Some Middle East economies start recovering; GDP forecasts revised

Some economies in the Middle East are already starting to recover after months of hardship caused by the coronavirus pandemic, according to a new analysis by PwC.

Expectations for growth domestic product (GDP) have been scaled up for Gulf states like Bahrain and Oman, but trimmed for Saudi Arabia, as new official data have become available recently.

Bahrain’s real GDP is likely to grow by 3.3 percent in 2020, up from the 2.3 percent forecast published in December 2020. Oman’s economy is also expected to perform better than previously forecast, with its GDP estimated to be around 1.8 percent, up from -0.5 percent.


As for Saudi Arabia, real GDP will be around 2.6 percent, down from 3.1 percent in the previous estimate.

Forecasts for Qatar, Kuwait and UAE have remained the same at 2.5 percent, 0.6 percent and 1.3 percent, respectively.

Latest data

PwC’s GDP projections have been revised based on the latest available data, particularly the national accounts for Q3 2020.  However, Saudi Arabia, which earlier posted the region’s strongest non-oil rebound in the third quarter, is the only regional state to have published Q4 data so far.

“There were already signs of a recovery emerging in late 2020… Since then, more detailed statistics have been published for this period, showing the overall recovery more clearly but also revealing nuances by sector and country,” PwC in its “Middle East Economy Watch” for April.

Outside the GCC region, Egypt has already returned to growth as early as the third quarter of 2020, according to PwC. “[But] this would still represent a contraction on a GDP per capita basis. Its growth picked up to 2 percent year-on-year in Q4,” PwC said.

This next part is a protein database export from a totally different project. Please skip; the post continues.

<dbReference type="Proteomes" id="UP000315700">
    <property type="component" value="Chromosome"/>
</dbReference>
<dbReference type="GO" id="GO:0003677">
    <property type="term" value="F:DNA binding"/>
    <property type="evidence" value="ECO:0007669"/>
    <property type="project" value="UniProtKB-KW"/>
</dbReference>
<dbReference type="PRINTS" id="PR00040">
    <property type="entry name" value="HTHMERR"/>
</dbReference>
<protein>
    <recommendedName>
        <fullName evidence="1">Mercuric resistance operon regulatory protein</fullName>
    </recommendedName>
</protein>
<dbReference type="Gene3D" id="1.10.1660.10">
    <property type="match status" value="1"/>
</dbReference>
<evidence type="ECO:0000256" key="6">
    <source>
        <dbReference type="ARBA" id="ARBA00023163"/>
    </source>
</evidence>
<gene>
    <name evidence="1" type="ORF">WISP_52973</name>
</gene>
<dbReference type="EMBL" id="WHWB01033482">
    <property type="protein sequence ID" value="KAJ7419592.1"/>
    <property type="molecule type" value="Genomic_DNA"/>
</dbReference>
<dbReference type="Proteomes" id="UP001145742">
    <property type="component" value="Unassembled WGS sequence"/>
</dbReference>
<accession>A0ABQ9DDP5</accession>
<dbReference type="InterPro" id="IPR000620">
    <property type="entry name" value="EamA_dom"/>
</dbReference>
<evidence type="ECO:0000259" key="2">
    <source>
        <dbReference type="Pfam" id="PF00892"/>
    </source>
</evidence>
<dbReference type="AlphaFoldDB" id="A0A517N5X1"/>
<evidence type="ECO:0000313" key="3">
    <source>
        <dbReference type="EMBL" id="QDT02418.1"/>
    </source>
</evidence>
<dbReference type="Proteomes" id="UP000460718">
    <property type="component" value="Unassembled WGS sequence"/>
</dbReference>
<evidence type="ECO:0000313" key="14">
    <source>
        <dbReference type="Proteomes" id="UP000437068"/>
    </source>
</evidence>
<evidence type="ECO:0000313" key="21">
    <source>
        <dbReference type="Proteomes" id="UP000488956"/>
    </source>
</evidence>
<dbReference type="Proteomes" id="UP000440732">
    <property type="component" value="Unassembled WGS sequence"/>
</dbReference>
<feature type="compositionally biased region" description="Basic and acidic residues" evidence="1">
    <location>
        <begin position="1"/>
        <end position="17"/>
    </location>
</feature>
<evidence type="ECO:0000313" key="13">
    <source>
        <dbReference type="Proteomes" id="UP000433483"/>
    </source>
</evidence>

Non-oil sectors

Economies across the region have been impacted by the coronavirus pandemic, with non-oil sectors like aviation, tourism and hospitality among those greatly affected. The decline in oil prices and global energy demand also created a double whammy for oil-dependent economies.

“Oil production remains constrained by OPEC+, although the group has begun to taper its cuts in 2021,” the report said.

“Oil output has, in turn, restricted feedstock for downstream manufacturing, partly explaining why the sector was till down by -10 percent year-on-year in Q3, even in [Saudi Arabia],” it added.

However, other sectors have performed better, such as the financial services, which was up year-on-year in both Saudi Arabia and Qatar in the third quarter of 2020.

Coronavirus cases in many countries, including the UAE have recently surged and renewed border restrictions.

PwC’s composite index for GCC mobility, derived from Google data, hit a low of -16 percent below the pre-COVID-19 baseline at end-2020, but had reverted to -22 percent by late January, the worst since August.

“However, there were signs of improvement in late February and we expect further improvements in the months to come, as vaccine deliveries pick up and other regional states emulate the strong rollouts seen so far in the UAE and Bahrain,” said the report.

It also noted that the outlook for oil has been positive, with prices rising above $60, and briefly above $70, for the first time since January 2020.

“This is well above the prices budgeted by many states, and if they persist, then this should significantly ease fiscal stress across the region and provide governments with more capacity to support the post-COVID-19 recovery phase.”




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